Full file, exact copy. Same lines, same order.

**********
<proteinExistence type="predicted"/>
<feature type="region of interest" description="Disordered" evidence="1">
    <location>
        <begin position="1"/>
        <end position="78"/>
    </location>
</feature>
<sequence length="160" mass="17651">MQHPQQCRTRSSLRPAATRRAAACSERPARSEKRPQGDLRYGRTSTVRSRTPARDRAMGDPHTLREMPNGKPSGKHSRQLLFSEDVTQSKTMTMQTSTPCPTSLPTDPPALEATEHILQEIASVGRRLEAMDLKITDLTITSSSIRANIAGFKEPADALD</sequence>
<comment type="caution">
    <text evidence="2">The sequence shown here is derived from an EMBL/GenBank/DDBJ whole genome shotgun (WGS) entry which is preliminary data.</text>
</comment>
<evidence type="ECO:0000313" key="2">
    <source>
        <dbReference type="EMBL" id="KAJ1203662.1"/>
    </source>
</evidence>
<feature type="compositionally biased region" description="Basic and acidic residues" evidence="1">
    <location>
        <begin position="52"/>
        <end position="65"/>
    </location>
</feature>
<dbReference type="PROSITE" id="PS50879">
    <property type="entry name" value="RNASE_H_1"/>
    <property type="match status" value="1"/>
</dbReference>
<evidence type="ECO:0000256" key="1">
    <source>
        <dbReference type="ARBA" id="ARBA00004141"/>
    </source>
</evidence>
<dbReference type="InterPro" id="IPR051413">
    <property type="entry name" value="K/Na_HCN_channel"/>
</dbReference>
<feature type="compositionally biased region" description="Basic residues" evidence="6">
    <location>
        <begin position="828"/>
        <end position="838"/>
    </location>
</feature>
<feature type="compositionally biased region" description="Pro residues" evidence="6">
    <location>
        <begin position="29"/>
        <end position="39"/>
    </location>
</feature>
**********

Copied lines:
<proteinExistence type="predicted"/>
<feature type="region of interest" description="Disordered" evidence="1">
    <location>
        <begin position="1"/>
        <end position="78"/>
    </location>
</feature>
<sequence length="160" mass="17651">MQHPQQCRTRSSLRPAATRRAAACSERPARSEKRPQGDLRYGRTSTVRSRTPARDRAMGDPHTLREMPNGKPSGKHSRQLLFSEDVTQSKTMTMQTSTPCPTSLPTDPPALEATEHILQEIASVGRRLEAMDLKITDLTITSSSIRANIAGFKEPADALD</sequence>
<comment type="caution">
    <text evidence="2">The sequence shown here is derived from an EMBL/GenBank/DDBJ whole genome shotgun (WGS) entry which is preliminary data.</text>
</comment>
<evidence type="ECO:0000313" key="2">
    <source>
        <dbReference type="EMBL" id="KAJ1203662.1"/>
    </source>
</evidence>
<feature type="compositionally biased region" description="Basic and acidic residues" evidence="1">
    <location>
        <begin position="52"/>
        <end position="65"/>
    </location>
</feature>
<dbReference type="PROSITE" id="PS50879">
    <property type="entry name" value="RNASE_H_1"/>
    <property type="match status" value="1"/>
</dbReference>
<evidence type="ECO:0000256" key="1">
    <source>
        <dbReference type="ARBA" id="ARBA00004141"/>
    </source>
</evidence>
<dbReference type="InterPro" id="IPR051413">
    <property type="entry name" value="K/Na_HCN_channel"/>
</dbReference>
<feature type="compositionally biased region" description="Basic residues" evidence="6">
    <location>
        <begin position="828"/>
        <end position="838"/>
    </location>
</feature>
<feature type="compositionally biased region" description="Pro residues" evidence="6">
    <location>
        <begin position="29"/>
        <end position="39"/>
    </location>
</feature>